One of the pleasures of hosting groups of specialist railway enthusiasts at our railway is that it gives us the chance to show off some of the more unusual members of the railway collection. The trust has an interesting story to tell covering the early days of successful internal combustion locomotives and how they replaced external combustion (steam) locomotives in their varied duties. However, some of these items are not really practical day-to-day working vehicles and thus they emerge from the sheds only on special occasions.
This weekend we were delighted to host the annual general meeting of the Narrow Gauge Railway Society, a group specialising in the history of narrow gauge industrial and passenger railways throughout the world. As such, we decided to exhibit some of the interesting and rarely-used items in the collection and over the last couple of weeks we have been checking them over to ensure they could be expected to perform reasonably reliably despite their age.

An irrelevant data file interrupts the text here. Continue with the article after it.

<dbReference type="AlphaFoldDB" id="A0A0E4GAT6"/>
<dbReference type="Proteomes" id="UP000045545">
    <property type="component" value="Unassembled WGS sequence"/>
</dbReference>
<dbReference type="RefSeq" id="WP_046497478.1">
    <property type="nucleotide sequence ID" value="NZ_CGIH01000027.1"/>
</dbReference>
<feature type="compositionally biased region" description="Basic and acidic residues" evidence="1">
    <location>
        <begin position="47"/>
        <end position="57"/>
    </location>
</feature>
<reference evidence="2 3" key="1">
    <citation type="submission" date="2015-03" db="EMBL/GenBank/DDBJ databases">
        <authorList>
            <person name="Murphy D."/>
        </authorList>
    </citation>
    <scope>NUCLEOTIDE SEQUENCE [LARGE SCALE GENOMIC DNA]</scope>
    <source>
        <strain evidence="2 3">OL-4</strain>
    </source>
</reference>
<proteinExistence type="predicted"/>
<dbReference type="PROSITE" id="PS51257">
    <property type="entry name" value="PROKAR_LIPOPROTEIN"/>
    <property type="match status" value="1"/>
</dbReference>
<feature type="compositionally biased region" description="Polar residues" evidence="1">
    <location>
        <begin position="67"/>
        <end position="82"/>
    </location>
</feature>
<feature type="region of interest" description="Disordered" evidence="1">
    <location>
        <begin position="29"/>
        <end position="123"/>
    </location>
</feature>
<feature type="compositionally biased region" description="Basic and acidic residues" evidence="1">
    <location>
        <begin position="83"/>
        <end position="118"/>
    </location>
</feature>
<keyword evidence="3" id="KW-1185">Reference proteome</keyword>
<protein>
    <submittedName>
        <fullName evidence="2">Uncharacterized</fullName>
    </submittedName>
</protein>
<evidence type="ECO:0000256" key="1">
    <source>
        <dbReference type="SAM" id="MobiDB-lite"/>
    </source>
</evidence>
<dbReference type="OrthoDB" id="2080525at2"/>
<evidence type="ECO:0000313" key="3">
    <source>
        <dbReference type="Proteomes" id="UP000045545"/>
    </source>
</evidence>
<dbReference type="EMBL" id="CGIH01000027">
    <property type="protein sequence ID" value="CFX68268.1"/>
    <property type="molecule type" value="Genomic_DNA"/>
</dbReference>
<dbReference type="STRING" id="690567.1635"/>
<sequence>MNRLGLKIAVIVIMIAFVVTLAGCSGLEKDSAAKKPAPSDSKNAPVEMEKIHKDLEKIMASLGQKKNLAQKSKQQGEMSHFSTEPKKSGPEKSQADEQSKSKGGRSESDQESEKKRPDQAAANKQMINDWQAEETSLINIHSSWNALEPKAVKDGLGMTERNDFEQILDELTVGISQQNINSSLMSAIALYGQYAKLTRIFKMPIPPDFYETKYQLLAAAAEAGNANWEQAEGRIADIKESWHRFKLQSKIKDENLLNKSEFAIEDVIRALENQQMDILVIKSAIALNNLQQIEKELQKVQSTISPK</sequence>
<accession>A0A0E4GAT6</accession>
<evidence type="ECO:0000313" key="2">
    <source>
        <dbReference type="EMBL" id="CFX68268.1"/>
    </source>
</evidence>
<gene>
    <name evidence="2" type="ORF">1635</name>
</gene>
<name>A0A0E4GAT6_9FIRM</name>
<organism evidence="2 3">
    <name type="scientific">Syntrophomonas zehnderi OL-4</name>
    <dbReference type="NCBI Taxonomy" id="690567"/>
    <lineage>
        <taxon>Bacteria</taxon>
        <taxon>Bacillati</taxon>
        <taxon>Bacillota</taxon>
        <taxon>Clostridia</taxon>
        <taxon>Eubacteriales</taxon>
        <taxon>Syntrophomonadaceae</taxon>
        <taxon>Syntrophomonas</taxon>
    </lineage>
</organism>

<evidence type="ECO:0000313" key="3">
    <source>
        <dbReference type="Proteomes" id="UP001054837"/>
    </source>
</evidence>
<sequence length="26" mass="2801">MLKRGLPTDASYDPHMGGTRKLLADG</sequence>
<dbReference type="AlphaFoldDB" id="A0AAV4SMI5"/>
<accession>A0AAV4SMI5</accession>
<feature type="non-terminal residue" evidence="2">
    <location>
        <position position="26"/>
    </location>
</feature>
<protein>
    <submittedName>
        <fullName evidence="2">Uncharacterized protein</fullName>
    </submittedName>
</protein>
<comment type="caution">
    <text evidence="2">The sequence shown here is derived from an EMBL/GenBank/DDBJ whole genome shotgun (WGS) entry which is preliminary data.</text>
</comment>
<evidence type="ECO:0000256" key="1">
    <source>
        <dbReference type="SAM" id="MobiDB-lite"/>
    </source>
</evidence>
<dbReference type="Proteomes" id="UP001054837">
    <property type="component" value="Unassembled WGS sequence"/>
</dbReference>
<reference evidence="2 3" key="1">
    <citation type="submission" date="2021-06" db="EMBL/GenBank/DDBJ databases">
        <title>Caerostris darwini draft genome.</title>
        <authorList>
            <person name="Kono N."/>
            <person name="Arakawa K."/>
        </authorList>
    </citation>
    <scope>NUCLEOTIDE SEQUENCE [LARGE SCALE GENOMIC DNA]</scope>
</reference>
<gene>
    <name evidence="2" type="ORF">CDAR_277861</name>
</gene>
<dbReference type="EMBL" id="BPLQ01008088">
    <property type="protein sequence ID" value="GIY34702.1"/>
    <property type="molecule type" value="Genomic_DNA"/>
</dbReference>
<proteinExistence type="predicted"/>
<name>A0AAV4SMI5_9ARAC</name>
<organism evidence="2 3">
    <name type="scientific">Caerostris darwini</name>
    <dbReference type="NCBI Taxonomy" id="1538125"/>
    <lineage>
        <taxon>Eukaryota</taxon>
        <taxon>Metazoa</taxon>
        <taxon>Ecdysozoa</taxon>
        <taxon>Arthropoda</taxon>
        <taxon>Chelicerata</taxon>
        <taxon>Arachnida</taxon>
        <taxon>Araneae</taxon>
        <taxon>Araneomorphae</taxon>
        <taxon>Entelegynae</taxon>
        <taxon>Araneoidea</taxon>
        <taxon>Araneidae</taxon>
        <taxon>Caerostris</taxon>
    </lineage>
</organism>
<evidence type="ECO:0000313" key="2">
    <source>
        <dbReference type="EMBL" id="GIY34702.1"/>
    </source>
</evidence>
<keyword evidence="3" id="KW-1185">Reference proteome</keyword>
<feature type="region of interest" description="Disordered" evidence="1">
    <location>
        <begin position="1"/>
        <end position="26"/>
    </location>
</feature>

Firstly, we posed our recently-restored class H tank wagon next to the War-Department type Hudswell Clarke steamer repatriated from Ghana last year. We also operated a very early diesel loco from Hudswell Clarke, no D558 built in 1930. This was the second diesel locomotive produced by this major steam locomotive manufacturer. After a long industrial life at Beswick’s Lime Works at Hindlow near Buxton, it was preserved at the Cadeby Light Railway in 1971.
The former War-department 40HP Simplex was operating, as was the steam-outline Baguley locomotive no 1695 of 1928, based on a war-department design but built for pleasure use at the Lilleshall Abbey Woodland Railway.
… and finally a couple of ordinary-looking simplexes, but under the bonnets hide a pair of Dorman 2 cylinder petrol engines. One was built in 1936, the other, the last of its kind, in 1941. Ticking over they make an unmistakeable noise. Try the video below. Unfortunately we can’t (yet) duplicate the unique smell online. You’ll have to contact us to arrange a visit if you want the full sensory experience that the NGRS members received.